1890 History Gazetteer & Directory of the County of Devon

Lord Clinton Norden Bason

Mrs Hawkes More Malherbe and Downacary

Mrs Gamlen Broadwood Town

Mrs Woodley Upcott

Other principal landowners

Mrs Ford, Messrs Harvey, Alexander Macbeth (now at Fernhill) and James Oag (Thorndon House).

In the 1893 Kelly’s Directory, John Hall, of Kellacott, was called ‘the lord of the manor’, and other principal landowners were listed as Horatio Carlyon (who had acquired Witherdon), Frank Bradshaw (of Lifton Park), Lady Ashburton, and Henry Fairfax Harvey.


Mrs Gamlen was Elizabeth Gamlen, daughter of John Blagdon of Puddington and widow of William Hornsey Gamlen, who had died on 6th April 1885, aged 71. They had lived initially at Hayne, Tiverton and then Brampford Speke, Devon. She died on 13th March 1894, aged 79. Presumably, William Gamlen had acquired Broadwood Town Estate after J.G.Newton’s bankrupcty in 1880.

RCG reported in 1/11/1894 at p.7 that “the well-known sporting estate of Upcott Barton”, comprising some 500 acres, had been sold privately.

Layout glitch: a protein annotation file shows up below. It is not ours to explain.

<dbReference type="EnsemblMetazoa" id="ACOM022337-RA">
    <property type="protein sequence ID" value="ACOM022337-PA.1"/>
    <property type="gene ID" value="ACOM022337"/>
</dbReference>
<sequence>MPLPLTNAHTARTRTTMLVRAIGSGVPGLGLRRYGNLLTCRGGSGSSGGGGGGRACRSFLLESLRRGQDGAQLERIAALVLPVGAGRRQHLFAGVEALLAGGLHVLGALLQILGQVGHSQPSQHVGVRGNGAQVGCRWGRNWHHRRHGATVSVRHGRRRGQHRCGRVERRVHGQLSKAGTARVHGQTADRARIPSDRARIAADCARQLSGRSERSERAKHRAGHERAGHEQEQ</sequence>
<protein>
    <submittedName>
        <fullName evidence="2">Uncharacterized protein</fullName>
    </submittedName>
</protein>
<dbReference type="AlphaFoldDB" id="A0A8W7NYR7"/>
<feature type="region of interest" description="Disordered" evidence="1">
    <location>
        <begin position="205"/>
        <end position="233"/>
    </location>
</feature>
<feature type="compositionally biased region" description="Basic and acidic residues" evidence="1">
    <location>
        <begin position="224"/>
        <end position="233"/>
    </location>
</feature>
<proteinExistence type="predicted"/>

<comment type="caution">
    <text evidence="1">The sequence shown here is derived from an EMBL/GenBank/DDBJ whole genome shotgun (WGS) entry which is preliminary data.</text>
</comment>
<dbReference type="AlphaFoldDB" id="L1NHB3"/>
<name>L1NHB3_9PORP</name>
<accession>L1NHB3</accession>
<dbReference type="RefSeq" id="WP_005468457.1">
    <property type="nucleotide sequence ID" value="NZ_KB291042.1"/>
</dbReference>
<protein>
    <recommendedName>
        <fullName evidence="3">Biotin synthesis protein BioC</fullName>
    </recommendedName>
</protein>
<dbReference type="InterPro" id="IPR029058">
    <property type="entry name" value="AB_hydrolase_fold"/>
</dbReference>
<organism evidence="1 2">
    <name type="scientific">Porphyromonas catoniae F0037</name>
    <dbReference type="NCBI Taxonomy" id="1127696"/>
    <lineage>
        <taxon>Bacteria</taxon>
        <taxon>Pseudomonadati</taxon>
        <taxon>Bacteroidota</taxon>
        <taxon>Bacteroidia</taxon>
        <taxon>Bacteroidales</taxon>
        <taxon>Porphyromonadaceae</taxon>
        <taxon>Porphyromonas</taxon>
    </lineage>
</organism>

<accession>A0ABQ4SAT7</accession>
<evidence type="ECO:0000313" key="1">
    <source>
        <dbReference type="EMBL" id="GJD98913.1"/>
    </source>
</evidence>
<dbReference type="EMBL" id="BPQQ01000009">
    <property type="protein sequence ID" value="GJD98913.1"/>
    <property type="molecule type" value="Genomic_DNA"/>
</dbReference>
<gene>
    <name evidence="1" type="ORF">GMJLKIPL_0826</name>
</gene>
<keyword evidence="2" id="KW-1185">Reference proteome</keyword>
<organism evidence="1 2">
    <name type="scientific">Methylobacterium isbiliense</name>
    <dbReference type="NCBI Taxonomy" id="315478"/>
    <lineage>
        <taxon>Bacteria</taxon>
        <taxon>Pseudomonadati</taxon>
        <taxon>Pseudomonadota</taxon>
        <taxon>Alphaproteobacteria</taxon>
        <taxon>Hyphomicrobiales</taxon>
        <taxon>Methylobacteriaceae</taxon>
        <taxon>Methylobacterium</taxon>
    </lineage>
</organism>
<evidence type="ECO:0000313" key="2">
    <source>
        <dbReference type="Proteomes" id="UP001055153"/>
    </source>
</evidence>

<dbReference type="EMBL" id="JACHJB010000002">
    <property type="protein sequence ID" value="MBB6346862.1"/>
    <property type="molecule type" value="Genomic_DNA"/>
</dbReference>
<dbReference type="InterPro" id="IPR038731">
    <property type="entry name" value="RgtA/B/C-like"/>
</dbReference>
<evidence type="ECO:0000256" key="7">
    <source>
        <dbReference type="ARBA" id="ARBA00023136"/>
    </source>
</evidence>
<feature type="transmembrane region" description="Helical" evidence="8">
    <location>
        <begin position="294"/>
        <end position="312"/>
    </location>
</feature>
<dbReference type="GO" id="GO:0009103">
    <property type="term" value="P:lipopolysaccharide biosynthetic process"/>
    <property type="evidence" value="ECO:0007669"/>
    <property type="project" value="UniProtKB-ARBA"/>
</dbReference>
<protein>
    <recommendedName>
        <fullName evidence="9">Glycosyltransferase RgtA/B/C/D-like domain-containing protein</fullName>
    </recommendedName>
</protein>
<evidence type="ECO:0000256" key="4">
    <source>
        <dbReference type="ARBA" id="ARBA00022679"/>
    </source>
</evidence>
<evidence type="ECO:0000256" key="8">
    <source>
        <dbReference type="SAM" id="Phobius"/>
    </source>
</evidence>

By the 1901 Census, Alexander Macbeth was a widower and a magistrate.

Norton Barton Manor in 21st century

1891 & 1894 Sales of Norden Bason (aka Norton Bason) Estate

In 1891, Lord Clinton, then Lord-Lieutenant of Devon, sold “the fine sporting and agricultural estate of Norton Bason Manor”, comprising some 1200 acres, to a John Hall of Breakworth Hall, near York. However, in November 1894, Hall put the estate up for sale by auction in small lots.

The properties for sale included Higher Rexon Farm, Lower Rexon Farm, Winslade Farm, Higher Grinnacombe Farm, land at Westweek, Treedown Farm, Willtown Farm and Norton Manor Farm.

Sale particulars from East & South Devon Advertiser 6/10/1894 at p.4.

Auction results from Royal Cornwall Gazette 8/11/1894 at p.6.


1899 Sale of Kellacott and Higher Grinnacombe Farm

Extract from WT 17/2/1899 at p.1.

1902 Sale of Fernhill, Little Fernhill, Kitcham Farm and Cross’s, subject to tenancies